Colleges warn they will not attract the 17,000 lecturers they need unles the wage gap with industry is closed. George Wright reports
Nick Danter, 40, has been a full-time lecturer for 15 years and earns pound;25,000 as head of plumbing at Worcester College of Technology.
He remains committed to teaching even though he sees former students now earn pound;1,000 a week within months of qualifying. Mr Danter said: "I know I could be earning considerably more money outside teaching.
"If I was to work as a plumber or central heating engineer, which is what I did before going into teaching, I could easily increase my yearly salary by pound;15,000.
"One of my students who left last July earns pound;1,000 in a good week as a gas and plumbing engineer. That's almost double my salary. It is very tempting. I know many people who've gone back, including staff from my own department.
"It's not just the money that attracts them, it's also less stressful in industry. We had one lecturer join us last year who thought teaching would be easy but, within three weeks, he wanted to get out because it was too much for him.
"Colleges have the flexibility to pay some lecturers more , according to demand, and I think they should. Since incorporation, colleges are supposed to act more like businesses. Well, in most businesses you could negotiate a pay rise if there is something much better elsewhere."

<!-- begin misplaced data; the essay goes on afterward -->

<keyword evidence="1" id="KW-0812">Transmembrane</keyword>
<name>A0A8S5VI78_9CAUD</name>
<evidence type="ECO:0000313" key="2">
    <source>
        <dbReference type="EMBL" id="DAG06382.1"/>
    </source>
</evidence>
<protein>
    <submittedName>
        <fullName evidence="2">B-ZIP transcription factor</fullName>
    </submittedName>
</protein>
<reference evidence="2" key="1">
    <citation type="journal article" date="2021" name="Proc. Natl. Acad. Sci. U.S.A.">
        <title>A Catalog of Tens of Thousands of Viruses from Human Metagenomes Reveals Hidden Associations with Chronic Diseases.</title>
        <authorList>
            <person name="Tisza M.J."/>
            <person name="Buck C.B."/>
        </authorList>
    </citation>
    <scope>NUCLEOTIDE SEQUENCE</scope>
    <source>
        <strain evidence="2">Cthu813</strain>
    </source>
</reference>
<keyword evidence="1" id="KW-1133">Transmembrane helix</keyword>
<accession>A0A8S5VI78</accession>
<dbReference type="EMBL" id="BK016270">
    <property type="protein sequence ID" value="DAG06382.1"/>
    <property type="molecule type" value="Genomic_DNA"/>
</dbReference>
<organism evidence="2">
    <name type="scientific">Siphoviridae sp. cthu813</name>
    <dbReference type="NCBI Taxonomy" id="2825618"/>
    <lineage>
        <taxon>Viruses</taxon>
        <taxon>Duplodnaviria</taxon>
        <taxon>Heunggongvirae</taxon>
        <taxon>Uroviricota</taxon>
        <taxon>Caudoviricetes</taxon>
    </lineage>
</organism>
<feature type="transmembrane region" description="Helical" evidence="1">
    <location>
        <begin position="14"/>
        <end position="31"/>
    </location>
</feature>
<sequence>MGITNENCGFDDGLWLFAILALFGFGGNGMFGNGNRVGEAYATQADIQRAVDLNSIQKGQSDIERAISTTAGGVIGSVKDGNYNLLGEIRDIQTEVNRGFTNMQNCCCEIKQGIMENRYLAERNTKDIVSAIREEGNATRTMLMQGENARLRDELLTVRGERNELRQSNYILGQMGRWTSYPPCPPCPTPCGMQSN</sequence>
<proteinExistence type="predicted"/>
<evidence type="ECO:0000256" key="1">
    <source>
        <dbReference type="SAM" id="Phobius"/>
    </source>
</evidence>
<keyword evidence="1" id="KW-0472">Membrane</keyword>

So what keeps him in teaching? "I think it's because we have great students. They come back every five years to keep up their qualified status and that keeps us in touch with them and the industry. It's satisfying to see them thrive."
Some plumbers are bucking the trend and leaving industry for colleges.
Kevin Wilson, 46, gave up a plumbing business three months ago to lectur at Plymouth College.
He took a pay drop but was attracted by benefits including secure employment and better pension. He said: "I could be earning more out there at the moment but the plumbing trade has its ups and downs. I am at the age when I have to start planning for retirement, and I decided that, in the long-run, it would be better to go for a steady monthly income and a pension.
"Also, as I get older, I don't want to spend every day doing a job where I am down on my knees.
"You can earn a very good living in plumbing, especially if you start employing people and expanding. But dealing with staffing issues and taxes can be a nightmare. You end up working six or seven days a week. I want time with my family.
"Having said that, the lecturing work is not easy. With the massive demand for plumbing courses, we have trouble recruiting staff we need and that means we all have to take on extra work. But I've no regrets about going into lecturing. It's a very satisfying job."